Klippel Near Field Scanner on a Shoestring

The motors are off when a measurement is made, so why would their noise be an issue?
Right now the methods used to move the mic vertically and horizontally are leaning towards a freely sliding plate on Vee groove rollers moved by a pinion gear against a rack gear. It's an elegant system. Cost effective and relatively easy to make. It does not hold it's position if the motor is off. It will in fact free wheel to it's point of bottoming out. Vertically it will slide down to the bottom, horizontally it may keep it's position.

There is an ACME or trapezoidal thread and nut system. It self locks. Belt and pulley will free wheel. So will a ball screw.

Simple in one way, not so simple in others.

Hence my call for motors with brakes. Hence the return answer of a TI chip motor controller that is known to allow fairly quiet static motor positions.

Personally I am wondering if there is a simple motor brake system that is normally braked, and actuated upon command. That would probably be the simplest, and least noisy.

A looking I will go.

Like the idea of using a 3D printer control package. As plug and play as is possible. Just needing rewiring for extra cable length and probably cable chains to keep everything tidy and protected.
 
Last edited:
https://www.aliexpress.com/w/wholesale-NEMA17-with-brake.html?spm=a2g0o.detail.search.0

I looked on Amazon.ca and it's double the cost.

Am I correct in determining that the motor doing the vertical lifting is the one that will need the most force. I guessed at the motor. I have not calculated the loads. The duty cycle is rather large considering the length of time required to do the measurements. Few's idea of a counterweight is tried and true used on Vertical CNC milling machine tools for decades. Our trouble is keeping it compact enough to be practical.
 
Last edited:
That sounds like me. However...

This time I'm doing things differently. I'm getting some stuff and will find out in real life. The cost of actual stuff doesn't outweigh the time (and frustration...) I would need to spend on CAD. For other people this balance might be different.
Been there, done that.

Result is very often tons of unfinished projects (diy, private as well as professionally) on the shelves.

Besides that it eats space, I don't wanna think about how much money went into these unfinished projects.

These days I always work with a feasibility study.
Not just on a technical level, but also practical level.

With thought experiments as well a Fermi approach you can perfectly guess if a project is going to make sense or not.

Well, unless you're in for just sake of spending time and effort to just do something of course.

I can't speak for other people, but I have done so many similar projects that I had my fair share amount of these. :)
 
  • Like
Reactions: 1 user
Here's an attempt to clarify what I tried to describe back in post 1338. I'm not pushing anyone in this direction, I just figured I'd post the images since I now have them. The mic would be inserted in the end of the blue cylinder, which extends from an aluminum V-extrusion that rides on four wheels for radial motion of the mic. Another four wheels (see second drawing) provide vertical motion along the green extrusion. Angular motion is centered around the red lazy Susan which supports a piece of plywood. The other end of the plywood is supported by two small red wheels. A belt driven by a stepper motor wraps around a plywood disk concentric with the lazy Susan. A pedestal of suitable height could fit through the hole in the lazy Susan and plywood.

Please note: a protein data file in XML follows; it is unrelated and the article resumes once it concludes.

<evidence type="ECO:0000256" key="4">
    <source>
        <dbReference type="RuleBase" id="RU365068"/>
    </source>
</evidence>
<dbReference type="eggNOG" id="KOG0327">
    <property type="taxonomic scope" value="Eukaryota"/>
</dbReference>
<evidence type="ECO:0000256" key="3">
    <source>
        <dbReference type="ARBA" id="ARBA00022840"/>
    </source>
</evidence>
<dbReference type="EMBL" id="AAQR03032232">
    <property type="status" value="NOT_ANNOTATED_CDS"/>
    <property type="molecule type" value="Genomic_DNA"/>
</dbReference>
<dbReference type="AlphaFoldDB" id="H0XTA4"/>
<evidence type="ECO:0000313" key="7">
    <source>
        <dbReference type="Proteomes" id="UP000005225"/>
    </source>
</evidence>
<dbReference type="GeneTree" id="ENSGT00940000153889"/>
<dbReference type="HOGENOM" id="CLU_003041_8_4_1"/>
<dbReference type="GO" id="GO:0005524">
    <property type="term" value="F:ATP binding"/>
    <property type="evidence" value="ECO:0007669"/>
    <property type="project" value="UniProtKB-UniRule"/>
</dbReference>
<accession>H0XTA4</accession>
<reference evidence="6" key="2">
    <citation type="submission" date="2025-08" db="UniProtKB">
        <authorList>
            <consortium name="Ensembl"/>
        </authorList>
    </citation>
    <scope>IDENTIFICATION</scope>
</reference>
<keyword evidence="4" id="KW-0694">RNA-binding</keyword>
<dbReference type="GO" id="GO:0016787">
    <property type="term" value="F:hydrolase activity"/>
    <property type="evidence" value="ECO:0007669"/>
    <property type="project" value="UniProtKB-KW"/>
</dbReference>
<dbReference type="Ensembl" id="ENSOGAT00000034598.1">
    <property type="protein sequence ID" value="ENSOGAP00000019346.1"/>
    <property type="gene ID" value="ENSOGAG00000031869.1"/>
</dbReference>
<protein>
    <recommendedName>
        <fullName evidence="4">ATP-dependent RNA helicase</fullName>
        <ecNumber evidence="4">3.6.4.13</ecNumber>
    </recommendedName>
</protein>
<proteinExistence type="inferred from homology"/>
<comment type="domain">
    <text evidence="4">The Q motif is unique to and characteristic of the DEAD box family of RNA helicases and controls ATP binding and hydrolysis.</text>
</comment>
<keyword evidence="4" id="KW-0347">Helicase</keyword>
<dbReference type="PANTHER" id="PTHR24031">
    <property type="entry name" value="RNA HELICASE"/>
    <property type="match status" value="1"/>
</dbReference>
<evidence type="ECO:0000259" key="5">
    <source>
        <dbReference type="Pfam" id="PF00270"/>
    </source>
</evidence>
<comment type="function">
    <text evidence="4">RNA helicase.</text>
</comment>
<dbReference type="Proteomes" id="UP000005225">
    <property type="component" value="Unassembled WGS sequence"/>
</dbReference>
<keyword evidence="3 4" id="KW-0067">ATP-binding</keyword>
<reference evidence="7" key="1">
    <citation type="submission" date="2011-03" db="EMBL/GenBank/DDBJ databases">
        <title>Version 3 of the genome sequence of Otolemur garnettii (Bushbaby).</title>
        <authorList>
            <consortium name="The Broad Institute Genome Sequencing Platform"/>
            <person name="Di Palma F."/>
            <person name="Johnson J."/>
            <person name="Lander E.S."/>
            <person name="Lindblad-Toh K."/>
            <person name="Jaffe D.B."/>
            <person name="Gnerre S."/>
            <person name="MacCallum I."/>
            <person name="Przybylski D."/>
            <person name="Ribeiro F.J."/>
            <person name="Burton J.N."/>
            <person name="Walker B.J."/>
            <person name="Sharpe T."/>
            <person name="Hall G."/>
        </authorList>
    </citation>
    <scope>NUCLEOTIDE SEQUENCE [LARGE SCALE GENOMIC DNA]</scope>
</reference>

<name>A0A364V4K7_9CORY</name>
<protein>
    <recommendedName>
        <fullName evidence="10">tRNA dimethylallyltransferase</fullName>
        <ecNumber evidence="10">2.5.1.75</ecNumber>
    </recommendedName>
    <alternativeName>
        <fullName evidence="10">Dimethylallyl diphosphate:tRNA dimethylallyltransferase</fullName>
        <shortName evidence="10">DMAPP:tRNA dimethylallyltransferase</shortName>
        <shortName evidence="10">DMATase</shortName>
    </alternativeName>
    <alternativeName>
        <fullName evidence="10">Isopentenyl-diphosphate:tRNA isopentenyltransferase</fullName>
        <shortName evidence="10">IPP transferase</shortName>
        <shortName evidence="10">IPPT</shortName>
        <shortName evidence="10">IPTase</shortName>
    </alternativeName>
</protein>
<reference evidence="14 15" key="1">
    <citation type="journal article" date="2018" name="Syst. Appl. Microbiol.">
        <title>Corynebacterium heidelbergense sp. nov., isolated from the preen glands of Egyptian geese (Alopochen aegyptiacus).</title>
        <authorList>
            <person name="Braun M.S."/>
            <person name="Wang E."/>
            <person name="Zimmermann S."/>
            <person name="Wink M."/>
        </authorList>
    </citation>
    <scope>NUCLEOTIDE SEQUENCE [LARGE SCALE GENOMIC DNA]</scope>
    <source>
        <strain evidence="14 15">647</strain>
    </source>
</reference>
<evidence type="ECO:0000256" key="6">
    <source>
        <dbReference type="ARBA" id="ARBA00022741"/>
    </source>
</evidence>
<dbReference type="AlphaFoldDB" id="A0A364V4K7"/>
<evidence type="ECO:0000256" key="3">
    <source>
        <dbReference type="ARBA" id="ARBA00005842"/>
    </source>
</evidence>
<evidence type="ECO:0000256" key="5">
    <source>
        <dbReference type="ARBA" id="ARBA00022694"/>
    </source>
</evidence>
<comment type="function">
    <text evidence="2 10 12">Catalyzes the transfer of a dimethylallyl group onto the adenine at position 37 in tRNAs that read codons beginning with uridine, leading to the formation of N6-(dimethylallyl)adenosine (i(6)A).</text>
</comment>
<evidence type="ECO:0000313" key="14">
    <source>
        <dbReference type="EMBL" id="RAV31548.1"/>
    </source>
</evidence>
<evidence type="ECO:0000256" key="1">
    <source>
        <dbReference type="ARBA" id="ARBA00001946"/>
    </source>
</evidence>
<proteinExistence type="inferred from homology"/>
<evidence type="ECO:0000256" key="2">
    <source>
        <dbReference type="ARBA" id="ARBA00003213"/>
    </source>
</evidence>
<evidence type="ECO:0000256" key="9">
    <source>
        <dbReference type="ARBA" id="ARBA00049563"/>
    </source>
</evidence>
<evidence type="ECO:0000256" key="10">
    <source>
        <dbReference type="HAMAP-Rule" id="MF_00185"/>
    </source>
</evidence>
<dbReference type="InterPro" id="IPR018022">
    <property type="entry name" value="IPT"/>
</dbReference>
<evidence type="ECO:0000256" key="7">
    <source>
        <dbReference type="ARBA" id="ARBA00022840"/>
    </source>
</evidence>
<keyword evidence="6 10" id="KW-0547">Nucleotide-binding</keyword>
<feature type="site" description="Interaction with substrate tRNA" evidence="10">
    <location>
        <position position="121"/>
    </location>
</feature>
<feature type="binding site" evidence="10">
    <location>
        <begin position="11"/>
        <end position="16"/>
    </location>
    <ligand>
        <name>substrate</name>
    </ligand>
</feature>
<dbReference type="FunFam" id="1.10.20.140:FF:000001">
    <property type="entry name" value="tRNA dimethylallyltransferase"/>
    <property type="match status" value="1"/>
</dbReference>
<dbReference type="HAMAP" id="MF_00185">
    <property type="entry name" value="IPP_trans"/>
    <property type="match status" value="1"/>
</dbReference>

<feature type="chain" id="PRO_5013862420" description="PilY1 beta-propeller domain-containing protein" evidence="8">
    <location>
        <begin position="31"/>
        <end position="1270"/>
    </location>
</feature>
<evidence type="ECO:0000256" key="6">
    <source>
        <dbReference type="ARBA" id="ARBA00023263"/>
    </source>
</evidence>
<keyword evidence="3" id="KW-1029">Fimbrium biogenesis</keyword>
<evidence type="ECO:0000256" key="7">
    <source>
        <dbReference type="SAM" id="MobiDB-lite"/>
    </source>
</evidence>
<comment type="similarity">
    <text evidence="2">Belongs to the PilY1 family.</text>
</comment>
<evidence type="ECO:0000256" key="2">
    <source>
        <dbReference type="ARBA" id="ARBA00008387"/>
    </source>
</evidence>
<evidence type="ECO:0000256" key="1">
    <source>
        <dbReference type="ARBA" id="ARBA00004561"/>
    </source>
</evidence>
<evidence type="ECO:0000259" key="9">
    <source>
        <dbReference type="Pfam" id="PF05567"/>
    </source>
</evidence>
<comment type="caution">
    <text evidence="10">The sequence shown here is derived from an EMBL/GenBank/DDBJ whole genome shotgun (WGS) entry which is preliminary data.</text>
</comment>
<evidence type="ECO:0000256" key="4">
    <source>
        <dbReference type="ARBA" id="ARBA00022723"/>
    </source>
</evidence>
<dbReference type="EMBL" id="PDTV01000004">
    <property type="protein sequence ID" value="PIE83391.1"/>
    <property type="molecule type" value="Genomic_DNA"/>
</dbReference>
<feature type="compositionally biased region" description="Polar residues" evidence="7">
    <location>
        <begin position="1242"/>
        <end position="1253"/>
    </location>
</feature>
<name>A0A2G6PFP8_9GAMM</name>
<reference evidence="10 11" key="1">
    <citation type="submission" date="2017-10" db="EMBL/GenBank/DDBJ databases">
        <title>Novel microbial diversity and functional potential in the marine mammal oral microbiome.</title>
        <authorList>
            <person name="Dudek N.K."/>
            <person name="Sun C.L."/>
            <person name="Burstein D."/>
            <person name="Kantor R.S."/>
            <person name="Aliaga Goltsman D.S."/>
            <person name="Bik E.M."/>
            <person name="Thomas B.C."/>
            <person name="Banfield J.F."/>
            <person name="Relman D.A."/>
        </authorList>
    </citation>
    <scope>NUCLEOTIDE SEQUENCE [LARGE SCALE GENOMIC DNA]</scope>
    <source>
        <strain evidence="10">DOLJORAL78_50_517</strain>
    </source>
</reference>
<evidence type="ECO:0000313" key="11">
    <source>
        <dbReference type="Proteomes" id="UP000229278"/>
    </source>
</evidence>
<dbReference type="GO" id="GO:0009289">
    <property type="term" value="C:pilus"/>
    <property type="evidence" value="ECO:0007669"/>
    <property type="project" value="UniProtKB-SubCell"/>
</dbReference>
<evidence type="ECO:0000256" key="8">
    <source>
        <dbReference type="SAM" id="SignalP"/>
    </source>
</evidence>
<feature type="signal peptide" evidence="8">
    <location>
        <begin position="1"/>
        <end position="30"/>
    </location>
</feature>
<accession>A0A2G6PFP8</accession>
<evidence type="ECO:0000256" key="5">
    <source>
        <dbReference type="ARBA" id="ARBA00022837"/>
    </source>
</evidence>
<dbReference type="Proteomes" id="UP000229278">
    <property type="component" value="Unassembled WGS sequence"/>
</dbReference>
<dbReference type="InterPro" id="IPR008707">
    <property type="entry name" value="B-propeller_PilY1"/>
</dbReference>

Few


View attachment 1293267 View attachment 1293268
I don't know about your floors, but mine (and the vast amount I have seen) are far from being smooth and straight.
 
The motor for the vertical motion would have to stay on to maintain position unless there is a well-balanced counter-weight to fight gravity. Not having a weight swinging on a string would be nice, if possible. A brake is another option, but that's another complication that would be nice to avoid. A motor that can hold its position quietly seems simplest.


Regarding the V-wheels vs. linear rails: for a CNC router, with all the cutting forces, heavy spindle, and need for accuracy down to tens of microns, V-wheels would sure seem inadequate (I'm surprised such systems persist on the market). But to hold a mic in position, and locate things within a couple of mm? Seems like the much lower weight and cost of V-wheels and Al extrusions are a good option.

Few.
The steppers of my CNC are extremely hard to move (basically not at all) when they are turned off when you try to push the axis.

This is mostly because of how the gears are perpendicular to shaft.

It kinda auto locks that way.

When you just turn the shaft of the stepper it's easy.
 
So we need one that is commonly available, has the current capability to drive the motors we want, and the fancy TI chip that allows silentish operation? Cause I know FDM printers are damn noisy with those steppers.

Actually motor noise is probably going to be our largest problem after all other dragons are vanquished.
The silent stepper drivers for 3D printers are quite cheap but they only stop the R2D2 noise which is only a problem while the stepper is moving.
I'm not sure how well they perform when being used to apply holding torque, 3D printers don't really do that.

Braked steppers are a simple solution, in terms of the overall price for building a system like this I don't think it should break the bank.
Another alternative is a worm drive gear as that cannot be back driven. Using gearing can help small steppers to work instead of bigger ones. Less holding torque means less noise.

The 3D printer board itself doesn't matter that much as long as it works with the steppers chosen. The movement would be down to sending gcode which is already universal. It would have an effect on what kind of firmware and physical interface that can be used for manual adjustements and setup.